An “average” sale, purchase, rental, or lease contract takes about an hour or two to thoroughly read and spot issues; a one pager takes less and a multi-document takes more. Once the attorney is familiar with the subject matter and intent of the parties, the redlining begins. If the original document was drafted from a one-sided perspective where all of the risk is shifted from the offering party, the edits will be significant. If the document is generally balanced (where it is a matter of watching out for the occasional slips into greed and selfishness) only a few edits may be necessary.
Attorneys are taught to “zealously represent their clients.” To most, this means attempting to shift all the risk, and “while I’m at it, why not slip a few things past the other side.” The typical response is to take a position at the other extreme with a goal of meeting in the middle. The redlining process attempts to tip the scales and to find all the “gotchas”.
A seasoned, business-oriented attorney will recognize that client representation means doing business, not negotiating, disputing, and litigating. He will represent your interests, rather than your position, and offer a balanced agreement to begin with. In most cases, the other side quickly agrees to consummate the deal because it is such a welcome relief from the many terrible contracts being pushed on businesses. As an attorney representing the receiving party, a balanced response to a one-sided offer is usually met with the same welcome relief.
Given the range of balance or lack thereof in the offered document, redlining (marking words for deletion and inserting new language) may take two to three hours.
After the review and redlining, all that information must be communicated to the client so he knows where he stands. The client needs to make business decisions on which risks to accept and which provisions to negotiate. (Notice that we are not talking about rejecting the offer. The business folks want to do business and it is the attorney’s job to facilitate the transaction.) Communications may take another hour or so depending upon how much detail the client needs.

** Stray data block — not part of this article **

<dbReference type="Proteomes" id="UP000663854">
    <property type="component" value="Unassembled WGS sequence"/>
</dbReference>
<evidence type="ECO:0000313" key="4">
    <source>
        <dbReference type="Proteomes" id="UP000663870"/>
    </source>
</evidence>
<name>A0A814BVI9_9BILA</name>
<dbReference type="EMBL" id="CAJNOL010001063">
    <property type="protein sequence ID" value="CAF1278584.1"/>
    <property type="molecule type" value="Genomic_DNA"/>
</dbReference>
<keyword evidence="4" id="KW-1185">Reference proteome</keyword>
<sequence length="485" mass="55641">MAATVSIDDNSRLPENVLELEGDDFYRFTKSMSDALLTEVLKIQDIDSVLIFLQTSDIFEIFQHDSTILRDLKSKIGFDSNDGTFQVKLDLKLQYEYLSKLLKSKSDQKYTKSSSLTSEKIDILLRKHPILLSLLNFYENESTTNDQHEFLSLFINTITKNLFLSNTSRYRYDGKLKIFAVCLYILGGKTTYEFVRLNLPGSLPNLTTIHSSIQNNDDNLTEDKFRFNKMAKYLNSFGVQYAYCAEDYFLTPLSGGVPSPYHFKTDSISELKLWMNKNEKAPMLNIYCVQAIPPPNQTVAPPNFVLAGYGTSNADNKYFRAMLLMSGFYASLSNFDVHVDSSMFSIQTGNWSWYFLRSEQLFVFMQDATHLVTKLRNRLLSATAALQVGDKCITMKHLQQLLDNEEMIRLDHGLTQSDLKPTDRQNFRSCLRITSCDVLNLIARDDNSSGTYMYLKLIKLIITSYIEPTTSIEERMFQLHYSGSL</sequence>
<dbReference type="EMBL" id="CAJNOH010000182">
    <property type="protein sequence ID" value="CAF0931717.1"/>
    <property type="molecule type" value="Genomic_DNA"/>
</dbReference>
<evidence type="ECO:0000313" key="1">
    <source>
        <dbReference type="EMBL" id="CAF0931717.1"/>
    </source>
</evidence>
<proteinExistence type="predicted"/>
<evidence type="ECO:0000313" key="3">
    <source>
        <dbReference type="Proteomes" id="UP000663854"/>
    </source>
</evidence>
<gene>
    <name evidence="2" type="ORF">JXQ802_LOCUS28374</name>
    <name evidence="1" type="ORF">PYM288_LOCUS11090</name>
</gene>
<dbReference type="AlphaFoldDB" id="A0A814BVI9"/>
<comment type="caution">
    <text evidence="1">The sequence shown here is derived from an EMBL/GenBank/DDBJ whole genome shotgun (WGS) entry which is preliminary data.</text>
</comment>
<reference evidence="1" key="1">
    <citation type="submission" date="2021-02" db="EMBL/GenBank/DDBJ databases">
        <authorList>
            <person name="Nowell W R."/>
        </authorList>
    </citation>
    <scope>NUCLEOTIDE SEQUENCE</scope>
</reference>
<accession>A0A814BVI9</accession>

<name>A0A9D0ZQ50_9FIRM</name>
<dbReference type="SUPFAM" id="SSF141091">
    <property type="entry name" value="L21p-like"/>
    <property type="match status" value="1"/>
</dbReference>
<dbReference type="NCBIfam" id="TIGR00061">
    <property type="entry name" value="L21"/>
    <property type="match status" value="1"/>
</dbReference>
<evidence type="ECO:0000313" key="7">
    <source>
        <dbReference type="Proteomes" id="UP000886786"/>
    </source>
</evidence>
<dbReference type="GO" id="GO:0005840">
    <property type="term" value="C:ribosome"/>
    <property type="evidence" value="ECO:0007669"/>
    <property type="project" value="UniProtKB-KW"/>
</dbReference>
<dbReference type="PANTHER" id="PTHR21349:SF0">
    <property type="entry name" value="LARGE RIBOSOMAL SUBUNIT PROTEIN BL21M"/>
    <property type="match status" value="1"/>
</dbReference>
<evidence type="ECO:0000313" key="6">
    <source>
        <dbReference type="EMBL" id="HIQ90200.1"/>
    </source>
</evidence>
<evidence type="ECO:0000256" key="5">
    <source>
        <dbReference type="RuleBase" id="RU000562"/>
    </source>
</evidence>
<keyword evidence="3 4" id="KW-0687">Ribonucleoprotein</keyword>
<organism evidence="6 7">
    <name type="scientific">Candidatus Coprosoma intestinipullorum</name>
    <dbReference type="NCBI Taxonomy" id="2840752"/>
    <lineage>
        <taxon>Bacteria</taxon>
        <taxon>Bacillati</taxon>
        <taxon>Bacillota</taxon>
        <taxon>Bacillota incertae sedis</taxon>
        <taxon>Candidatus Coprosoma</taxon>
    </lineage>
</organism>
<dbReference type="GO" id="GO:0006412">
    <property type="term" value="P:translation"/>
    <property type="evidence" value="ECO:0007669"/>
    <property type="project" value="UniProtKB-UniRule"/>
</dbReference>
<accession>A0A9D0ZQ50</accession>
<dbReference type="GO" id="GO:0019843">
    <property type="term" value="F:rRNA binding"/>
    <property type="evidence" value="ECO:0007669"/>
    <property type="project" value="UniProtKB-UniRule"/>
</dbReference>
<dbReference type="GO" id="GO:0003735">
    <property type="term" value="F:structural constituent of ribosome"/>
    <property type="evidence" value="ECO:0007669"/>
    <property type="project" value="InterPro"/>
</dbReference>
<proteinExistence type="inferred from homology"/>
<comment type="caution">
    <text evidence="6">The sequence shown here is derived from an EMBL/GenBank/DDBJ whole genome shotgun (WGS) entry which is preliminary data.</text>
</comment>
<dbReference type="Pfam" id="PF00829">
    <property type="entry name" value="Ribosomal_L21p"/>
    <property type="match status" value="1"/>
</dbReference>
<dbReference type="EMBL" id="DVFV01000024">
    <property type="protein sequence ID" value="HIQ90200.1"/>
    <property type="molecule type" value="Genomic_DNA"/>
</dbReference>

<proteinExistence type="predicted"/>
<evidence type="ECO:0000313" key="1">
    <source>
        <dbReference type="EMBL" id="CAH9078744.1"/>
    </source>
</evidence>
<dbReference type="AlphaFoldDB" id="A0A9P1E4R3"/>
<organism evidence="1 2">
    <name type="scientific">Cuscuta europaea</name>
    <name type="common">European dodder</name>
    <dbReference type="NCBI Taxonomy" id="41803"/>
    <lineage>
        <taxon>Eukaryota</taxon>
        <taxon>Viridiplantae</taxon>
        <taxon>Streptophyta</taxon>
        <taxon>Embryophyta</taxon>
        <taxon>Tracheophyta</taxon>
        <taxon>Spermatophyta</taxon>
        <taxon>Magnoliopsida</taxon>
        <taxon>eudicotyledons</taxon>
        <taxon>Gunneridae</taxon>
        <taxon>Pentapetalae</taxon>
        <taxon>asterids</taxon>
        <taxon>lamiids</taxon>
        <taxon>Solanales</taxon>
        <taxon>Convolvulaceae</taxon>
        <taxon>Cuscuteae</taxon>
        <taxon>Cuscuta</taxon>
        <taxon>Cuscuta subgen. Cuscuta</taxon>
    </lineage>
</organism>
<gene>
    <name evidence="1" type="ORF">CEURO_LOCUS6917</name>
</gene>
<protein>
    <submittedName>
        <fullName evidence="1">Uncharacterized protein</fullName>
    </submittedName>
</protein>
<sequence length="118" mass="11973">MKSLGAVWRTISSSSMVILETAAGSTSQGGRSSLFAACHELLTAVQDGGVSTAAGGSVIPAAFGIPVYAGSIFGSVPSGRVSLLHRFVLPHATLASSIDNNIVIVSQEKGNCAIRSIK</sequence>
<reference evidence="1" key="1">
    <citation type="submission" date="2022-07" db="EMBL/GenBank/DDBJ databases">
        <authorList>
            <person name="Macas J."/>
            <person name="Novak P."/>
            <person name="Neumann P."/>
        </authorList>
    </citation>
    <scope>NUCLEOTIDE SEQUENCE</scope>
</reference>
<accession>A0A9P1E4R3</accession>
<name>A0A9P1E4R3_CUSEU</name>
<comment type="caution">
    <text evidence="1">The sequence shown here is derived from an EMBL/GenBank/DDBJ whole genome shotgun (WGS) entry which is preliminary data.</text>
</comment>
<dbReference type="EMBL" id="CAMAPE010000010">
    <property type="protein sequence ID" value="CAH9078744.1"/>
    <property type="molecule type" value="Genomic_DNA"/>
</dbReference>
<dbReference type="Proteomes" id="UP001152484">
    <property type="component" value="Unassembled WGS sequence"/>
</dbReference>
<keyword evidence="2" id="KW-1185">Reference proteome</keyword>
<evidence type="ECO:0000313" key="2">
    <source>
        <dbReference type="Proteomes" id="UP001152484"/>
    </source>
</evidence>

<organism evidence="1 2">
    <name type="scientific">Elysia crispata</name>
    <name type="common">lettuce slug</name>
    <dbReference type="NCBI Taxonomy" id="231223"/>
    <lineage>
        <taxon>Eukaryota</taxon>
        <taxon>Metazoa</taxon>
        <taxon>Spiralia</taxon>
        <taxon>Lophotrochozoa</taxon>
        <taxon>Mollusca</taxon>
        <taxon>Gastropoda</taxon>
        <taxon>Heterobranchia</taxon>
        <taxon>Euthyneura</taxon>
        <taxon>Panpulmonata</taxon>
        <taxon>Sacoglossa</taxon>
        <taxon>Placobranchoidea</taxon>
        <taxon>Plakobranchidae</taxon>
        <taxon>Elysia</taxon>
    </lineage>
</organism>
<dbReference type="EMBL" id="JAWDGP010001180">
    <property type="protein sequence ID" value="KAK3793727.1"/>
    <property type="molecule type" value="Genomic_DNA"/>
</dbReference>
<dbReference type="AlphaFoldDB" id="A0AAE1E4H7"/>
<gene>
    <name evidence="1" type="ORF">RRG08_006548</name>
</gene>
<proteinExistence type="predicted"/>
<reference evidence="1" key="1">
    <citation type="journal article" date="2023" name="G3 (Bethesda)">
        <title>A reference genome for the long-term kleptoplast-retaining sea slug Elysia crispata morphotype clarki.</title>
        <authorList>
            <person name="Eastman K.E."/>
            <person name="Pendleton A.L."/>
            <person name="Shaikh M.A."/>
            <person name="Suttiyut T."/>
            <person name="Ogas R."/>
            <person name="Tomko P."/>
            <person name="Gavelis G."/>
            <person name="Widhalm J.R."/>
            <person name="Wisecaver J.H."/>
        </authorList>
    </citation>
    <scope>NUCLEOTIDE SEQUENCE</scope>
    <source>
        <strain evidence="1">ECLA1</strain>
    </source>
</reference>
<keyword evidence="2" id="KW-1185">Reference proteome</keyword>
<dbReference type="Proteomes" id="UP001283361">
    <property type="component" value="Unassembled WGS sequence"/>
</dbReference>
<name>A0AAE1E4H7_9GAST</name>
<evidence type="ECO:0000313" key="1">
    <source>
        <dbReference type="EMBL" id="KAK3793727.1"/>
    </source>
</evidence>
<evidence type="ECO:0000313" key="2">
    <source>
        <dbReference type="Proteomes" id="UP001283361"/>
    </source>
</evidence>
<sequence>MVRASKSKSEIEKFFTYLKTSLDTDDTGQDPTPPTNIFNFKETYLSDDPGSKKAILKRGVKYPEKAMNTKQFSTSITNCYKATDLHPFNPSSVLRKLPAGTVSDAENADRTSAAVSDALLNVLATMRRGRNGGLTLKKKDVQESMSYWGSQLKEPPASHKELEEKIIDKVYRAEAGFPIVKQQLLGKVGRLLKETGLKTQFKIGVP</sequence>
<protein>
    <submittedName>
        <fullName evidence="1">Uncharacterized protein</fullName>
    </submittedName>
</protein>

In some cases I have personally read, redlined, and responded to clients in an hour, but the average business contract seems to take about three to four hours for a complete review. Add in a review of negotiated terms, and the average attorney time may be five or six hours from start to finish.
Again, it all depends on the document and the parties. The time invested by the attorney in the review and editing can vary significantly.
Why go through all that? Why pay an attorney to read your contracts? Because, it is much less expensive to avoid problems than it is to fix them. You say, “But this is going to cost me a small fortune!” Not if you have a working relationship with your attorney. An experienced business attorney in solo practice in Dallas, TX typically charges $300 to $350 per hour. However, if he can depend on you for repeat business, he will likely discount the fee by as much as fifty percent. Give him the equivalent business of full time in-house work and you can probably hire him for a third of his normal hourly fee.
Bottom line on what it costs? As any good attorney will tell you, “It depends.” It depends on all the facts. The fees will vary. If you want a fixed fee for a contract review you can hire in-house counsel to conduct all of your reviews for a salary. If you insist on a flat fee for a single contract review, expect to get canned templates and be content with marginal advice.
Was the original question answered to your complete satisfaction? Probably not, but at least you now have a few reference points from a business oriented attorney with more than thirty years of experience.